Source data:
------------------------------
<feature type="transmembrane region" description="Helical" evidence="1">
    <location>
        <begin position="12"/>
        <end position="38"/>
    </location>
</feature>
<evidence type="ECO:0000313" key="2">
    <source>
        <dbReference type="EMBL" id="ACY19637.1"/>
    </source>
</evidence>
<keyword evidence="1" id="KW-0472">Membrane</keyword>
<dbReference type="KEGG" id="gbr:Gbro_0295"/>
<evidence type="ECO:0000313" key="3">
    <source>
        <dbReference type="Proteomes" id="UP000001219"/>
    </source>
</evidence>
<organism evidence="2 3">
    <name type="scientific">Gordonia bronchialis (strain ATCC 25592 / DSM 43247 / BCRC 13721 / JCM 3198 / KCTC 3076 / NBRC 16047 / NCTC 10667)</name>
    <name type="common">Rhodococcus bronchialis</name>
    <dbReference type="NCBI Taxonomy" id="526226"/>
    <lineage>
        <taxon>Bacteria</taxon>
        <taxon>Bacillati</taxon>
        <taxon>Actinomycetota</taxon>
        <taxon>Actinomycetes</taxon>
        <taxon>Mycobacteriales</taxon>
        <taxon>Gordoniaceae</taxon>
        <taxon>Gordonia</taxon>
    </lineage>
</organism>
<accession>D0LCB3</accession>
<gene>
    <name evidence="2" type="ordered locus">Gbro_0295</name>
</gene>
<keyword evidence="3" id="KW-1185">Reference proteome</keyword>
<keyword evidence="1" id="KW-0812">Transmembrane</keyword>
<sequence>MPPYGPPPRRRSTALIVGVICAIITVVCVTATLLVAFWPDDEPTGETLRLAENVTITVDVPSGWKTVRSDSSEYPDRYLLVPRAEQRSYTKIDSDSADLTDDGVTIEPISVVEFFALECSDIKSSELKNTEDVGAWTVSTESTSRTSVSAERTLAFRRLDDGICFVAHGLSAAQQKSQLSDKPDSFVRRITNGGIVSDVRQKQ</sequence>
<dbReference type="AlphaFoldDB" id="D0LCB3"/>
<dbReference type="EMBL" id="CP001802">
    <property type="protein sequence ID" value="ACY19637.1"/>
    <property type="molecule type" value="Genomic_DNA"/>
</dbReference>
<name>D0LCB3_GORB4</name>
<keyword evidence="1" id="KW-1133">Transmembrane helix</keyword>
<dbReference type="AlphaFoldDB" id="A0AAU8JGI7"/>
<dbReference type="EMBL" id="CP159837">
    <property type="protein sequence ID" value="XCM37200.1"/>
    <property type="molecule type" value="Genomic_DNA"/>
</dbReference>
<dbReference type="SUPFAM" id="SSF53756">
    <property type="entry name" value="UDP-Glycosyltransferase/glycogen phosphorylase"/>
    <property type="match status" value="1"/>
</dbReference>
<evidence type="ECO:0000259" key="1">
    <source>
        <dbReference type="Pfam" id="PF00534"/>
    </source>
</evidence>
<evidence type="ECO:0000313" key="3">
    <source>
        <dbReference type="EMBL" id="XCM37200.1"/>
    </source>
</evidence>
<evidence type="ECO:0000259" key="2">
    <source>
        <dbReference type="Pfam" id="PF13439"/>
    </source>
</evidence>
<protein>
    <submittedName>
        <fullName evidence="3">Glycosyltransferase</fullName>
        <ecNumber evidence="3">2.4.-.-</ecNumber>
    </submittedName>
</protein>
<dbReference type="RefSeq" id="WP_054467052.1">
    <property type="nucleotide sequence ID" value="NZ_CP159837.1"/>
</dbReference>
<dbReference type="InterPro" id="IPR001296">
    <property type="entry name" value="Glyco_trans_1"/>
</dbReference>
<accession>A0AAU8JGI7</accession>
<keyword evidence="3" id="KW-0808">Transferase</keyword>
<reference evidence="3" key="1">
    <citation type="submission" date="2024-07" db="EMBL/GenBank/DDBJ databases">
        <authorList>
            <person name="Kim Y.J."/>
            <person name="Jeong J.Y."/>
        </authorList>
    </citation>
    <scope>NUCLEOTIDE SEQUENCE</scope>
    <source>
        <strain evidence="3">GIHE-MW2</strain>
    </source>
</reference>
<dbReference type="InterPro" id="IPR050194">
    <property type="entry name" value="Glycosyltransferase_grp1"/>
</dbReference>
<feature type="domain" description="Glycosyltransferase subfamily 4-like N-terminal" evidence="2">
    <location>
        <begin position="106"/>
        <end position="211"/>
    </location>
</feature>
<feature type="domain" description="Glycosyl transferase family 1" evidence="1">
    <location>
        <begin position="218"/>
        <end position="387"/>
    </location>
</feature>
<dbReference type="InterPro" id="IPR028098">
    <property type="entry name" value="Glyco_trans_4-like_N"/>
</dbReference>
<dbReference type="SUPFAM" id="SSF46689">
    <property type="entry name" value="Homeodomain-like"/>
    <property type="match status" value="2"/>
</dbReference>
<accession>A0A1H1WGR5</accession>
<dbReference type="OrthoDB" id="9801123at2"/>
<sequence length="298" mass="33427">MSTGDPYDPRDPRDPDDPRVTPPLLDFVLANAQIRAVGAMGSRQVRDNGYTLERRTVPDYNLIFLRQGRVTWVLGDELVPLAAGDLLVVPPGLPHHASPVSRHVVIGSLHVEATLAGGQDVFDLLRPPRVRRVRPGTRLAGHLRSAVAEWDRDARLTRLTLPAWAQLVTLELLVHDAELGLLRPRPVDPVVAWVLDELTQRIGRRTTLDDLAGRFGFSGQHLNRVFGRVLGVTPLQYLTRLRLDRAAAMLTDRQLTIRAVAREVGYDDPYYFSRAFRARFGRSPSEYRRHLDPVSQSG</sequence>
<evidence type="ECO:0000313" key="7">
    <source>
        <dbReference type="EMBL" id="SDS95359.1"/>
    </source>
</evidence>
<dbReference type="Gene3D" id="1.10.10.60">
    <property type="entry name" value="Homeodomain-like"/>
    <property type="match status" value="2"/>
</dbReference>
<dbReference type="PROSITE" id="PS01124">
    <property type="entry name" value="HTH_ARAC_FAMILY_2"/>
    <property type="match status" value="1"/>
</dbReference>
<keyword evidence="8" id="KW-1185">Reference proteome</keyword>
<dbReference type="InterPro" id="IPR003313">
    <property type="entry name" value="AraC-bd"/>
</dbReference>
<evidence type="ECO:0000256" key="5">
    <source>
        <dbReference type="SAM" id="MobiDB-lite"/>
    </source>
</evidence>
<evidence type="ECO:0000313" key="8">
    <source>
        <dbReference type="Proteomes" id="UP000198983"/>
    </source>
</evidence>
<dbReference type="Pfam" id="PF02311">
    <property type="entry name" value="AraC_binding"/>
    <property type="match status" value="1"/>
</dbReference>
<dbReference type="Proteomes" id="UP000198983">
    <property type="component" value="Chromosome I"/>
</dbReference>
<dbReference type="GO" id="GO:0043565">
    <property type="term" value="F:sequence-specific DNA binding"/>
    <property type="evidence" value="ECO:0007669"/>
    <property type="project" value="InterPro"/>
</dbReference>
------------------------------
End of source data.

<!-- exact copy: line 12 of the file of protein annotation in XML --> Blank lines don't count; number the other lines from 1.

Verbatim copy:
<keyword evidence="1" id="KW-0472">Membrane</keyword>